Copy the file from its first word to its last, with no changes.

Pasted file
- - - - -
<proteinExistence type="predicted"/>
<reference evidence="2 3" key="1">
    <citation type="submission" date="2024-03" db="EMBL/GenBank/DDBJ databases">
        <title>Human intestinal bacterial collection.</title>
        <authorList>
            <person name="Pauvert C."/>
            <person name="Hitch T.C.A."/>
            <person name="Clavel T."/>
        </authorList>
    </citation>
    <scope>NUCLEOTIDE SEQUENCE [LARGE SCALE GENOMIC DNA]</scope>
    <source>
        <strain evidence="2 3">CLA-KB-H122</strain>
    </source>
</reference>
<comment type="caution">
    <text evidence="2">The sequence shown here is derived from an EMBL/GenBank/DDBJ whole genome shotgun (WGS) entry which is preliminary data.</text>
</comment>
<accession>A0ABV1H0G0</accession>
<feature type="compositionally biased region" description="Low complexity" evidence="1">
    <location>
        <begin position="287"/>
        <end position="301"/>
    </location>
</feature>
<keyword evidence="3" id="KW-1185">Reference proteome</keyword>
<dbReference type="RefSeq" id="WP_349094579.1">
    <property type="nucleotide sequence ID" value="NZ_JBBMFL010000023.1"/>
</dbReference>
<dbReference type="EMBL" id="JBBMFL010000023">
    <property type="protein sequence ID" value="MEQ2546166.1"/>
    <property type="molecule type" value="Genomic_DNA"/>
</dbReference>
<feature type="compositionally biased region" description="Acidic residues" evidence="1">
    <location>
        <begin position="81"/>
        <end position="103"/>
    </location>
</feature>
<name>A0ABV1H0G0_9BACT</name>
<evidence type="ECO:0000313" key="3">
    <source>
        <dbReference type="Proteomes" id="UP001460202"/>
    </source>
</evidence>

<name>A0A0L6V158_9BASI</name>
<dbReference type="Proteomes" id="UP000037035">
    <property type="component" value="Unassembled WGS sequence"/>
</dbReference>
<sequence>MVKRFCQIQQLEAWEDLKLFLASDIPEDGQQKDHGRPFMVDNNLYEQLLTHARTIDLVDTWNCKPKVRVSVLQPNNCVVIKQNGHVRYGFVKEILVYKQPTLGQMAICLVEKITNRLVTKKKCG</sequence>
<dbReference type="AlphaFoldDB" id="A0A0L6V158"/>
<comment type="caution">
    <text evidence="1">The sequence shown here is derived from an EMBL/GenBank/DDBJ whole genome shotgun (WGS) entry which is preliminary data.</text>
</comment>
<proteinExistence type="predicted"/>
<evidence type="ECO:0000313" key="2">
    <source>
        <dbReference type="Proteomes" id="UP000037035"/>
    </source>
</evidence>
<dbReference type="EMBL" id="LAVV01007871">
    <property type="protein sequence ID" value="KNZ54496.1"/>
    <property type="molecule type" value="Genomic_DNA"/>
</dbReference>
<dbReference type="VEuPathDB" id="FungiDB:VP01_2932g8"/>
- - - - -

<proteinExistence type="predicted"/>
<reference evidence="2 3" key="1">
    <citation type="submission" date="2024-03" db="EMBL/GenBank/DDBJ databases">
        <title>Human intestinal bacterial collection.</title>
        <authorList>
            <person name="Pauvert C."/>
            <person name="Hitch T.C.A."/>
            <person name="Clavel T."/>
        </authorList>
    </citation>
    <scope>NUCLEOTIDE SEQUENCE [LARGE SCALE GENOMIC DNA]</scope>
    <source>
        <strain evidence="2 3">CLA-KB-H122</strain>
    </source>
</reference>
<comment type="caution">
    <text evidence="2">The sequence shown here is derived from an EMBL/GenBank/DDBJ whole genome shotgun (WGS) entry which is preliminary data.</text>
</comment>
<accession>A0ABV1H0G0</accession>
<feature type="compositionally biased region" description="Low complexity" evidence="1">
    <location>
        <begin position="287"/>
        <end position="301"/>
    </location>
</feature>
<keyword evidence="3" id="KW-1185">Reference proteome</keyword>
<dbReference type="RefSeq" id="WP_349094579.1">
    <property type="nucleotide sequence ID" value="NZ_JBBMFL010000023.1"/>
</dbReference>
<dbReference type="EMBL" id="JBBMFL010000023">
    <property type="protein sequence ID" value="MEQ2546166.1"/>
    <property type="molecule type" value="Genomic_DNA"/>
</dbReference>
<feature type="compositionally biased region" description="Acidic residues" evidence="1">
    <location>
        <begin position="81"/>
        <end position="103"/>
    </location>
</feature>
<name>A0ABV1H0G0_9BACT</name>
<evidence type="ECO:0000313" key="3">
    <source>
        <dbReference type="Proteomes" id="UP001460202"/>
    </source>
</evidence>

<name>A0A0L6V158_9BASI</name>
<dbReference type="Proteomes" id="UP000037035">
    <property type="component" value="Unassembled WGS sequence"/>
</dbReference>
<sequence>MVKRFCQIQQLEAWEDLKLFLASDIPEDGQQKDHGRPFMVDNNLYEQLLTHARTIDLVDTWNCKPKVRVSVLQPNNCVVIKQNGHVRYGFVKEILVYKQPTLGQMAICLVEKITNRLVTKKKCG</sequence>
<dbReference type="AlphaFoldDB" id="A0A0L6V158"/>
<comment type="caution">
    <text evidence="1">The sequence shown here is derived from an EMBL/GenBank/DDBJ whole genome shotgun (WGS) entry which is preliminary data.</text>
</comment>
<proteinExistence type="predicted"/>
<evidence type="ECO:0000313" key="2">
    <source>
        <dbReference type="Proteomes" id="UP000037035"/>
    </source>
</evidence>
<dbReference type="EMBL" id="LAVV01007871">
    <property type="protein sequence ID" value="KNZ54496.1"/>
    <property type="molecule type" value="Genomic_DNA"/>
</dbReference>
<dbReference type="VEuPathDB" id="FungiDB:VP01_2932g8"/>